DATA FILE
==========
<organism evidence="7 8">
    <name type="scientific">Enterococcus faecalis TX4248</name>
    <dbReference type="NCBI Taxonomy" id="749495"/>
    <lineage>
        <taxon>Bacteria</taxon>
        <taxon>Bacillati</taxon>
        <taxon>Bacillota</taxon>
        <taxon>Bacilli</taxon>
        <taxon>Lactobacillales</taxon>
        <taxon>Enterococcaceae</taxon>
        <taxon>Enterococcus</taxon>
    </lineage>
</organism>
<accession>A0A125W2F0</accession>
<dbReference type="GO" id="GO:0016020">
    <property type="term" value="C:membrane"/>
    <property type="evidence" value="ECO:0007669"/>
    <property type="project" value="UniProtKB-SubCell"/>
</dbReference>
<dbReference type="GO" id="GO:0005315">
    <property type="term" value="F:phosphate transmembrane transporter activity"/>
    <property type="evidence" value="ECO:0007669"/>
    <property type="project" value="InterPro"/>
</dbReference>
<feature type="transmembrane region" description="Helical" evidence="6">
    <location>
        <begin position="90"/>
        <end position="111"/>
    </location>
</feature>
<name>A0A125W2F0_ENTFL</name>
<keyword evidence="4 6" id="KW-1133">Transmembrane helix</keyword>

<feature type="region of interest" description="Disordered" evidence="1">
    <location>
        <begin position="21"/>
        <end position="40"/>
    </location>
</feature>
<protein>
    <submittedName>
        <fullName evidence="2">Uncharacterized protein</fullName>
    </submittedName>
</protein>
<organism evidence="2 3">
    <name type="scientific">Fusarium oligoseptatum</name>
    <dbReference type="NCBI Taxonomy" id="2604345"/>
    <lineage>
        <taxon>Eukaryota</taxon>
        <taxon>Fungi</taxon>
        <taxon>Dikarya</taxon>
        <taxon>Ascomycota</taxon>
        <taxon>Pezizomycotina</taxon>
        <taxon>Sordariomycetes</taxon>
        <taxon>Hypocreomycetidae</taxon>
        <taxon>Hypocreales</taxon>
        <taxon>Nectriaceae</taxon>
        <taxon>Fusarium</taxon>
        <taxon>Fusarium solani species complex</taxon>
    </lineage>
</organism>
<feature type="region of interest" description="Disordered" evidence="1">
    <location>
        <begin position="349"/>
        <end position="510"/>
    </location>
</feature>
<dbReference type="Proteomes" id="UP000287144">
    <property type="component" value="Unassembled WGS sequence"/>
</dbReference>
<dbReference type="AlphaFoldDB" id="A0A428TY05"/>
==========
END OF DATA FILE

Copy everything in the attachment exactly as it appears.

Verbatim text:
<organism evidence="7 8">
    <name type="scientific">Enterococcus faecalis TX4248</name>
    <dbReference type="NCBI Taxonomy" id="749495"/>
    <lineage>
        <taxon>Bacteria</taxon>
        <taxon>Bacillati</taxon>
        <taxon>Bacillota</taxon>
        <taxon>Bacilli</taxon>
        <taxon>Lactobacillales</taxon>
        <taxon>Enterococcaceae</taxon>
        <taxon>Enterococcus</taxon>
    </lineage>
</organism>
<accession>A0A125W2F0</accession>
<dbReference type="GO" id="GO:0016020">
    <property type="term" value="C:membrane"/>
    <property type="evidence" value="ECO:0007669"/>
    <property type="project" value="UniProtKB-SubCell"/>
</dbReference>
<dbReference type="GO" id="GO:0005315">
    <property type="term" value="F:phosphate transmembrane transporter activity"/>
    <property type="evidence" value="ECO:0007669"/>
    <property type="project" value="InterPro"/>
</dbReference>
<feature type="transmembrane region" description="Helical" evidence="6">
    <location>
        <begin position="90"/>
        <end position="111"/>
    </location>
</feature>
<name>A0A125W2F0_ENTFL</name>
<keyword evidence="4 6" id="KW-1133">Transmembrane helix</keyword>

<feature type="region of interest" description="Disordered" evidence="1">
    <location>
        <begin position="21"/>
        <end position="40"/>
    </location>
</feature>
<protein>
    <submittedName>
        <fullName evidence="2">Uncharacterized protein</fullName>
    </submittedName>
</protein>
<organism evidence="2 3">
    <name type="scientific">Fusarium oligoseptatum</name>
    <dbReference type="NCBI Taxonomy" id="2604345"/>
    <lineage>
        <taxon>Eukaryota</taxon>
        <taxon>Fungi</taxon>
        <taxon>Dikarya</taxon>
        <taxon>Ascomycota</taxon>
        <taxon>Pezizomycotina</taxon>
        <taxon>Sordariomycetes</taxon>
        <taxon>Hypocreomycetidae</taxon>
        <taxon>Hypocreales</taxon>
        <taxon>Nectriaceae</taxon>
        <taxon>Fusarium</taxon>
        <taxon>Fusarium solani species complex</taxon>
    </lineage>
</organism>
<feature type="region of interest" description="Disordered" evidence="1">
    <location>
        <begin position="349"/>
        <end position="510"/>
    </location>
</feature>
<dbReference type="Proteomes" id="UP000287144">
    <property type="component" value="Unassembled WGS sequence"/>
</dbReference>
<dbReference type="AlphaFoldDB" id="A0A428TY05"/>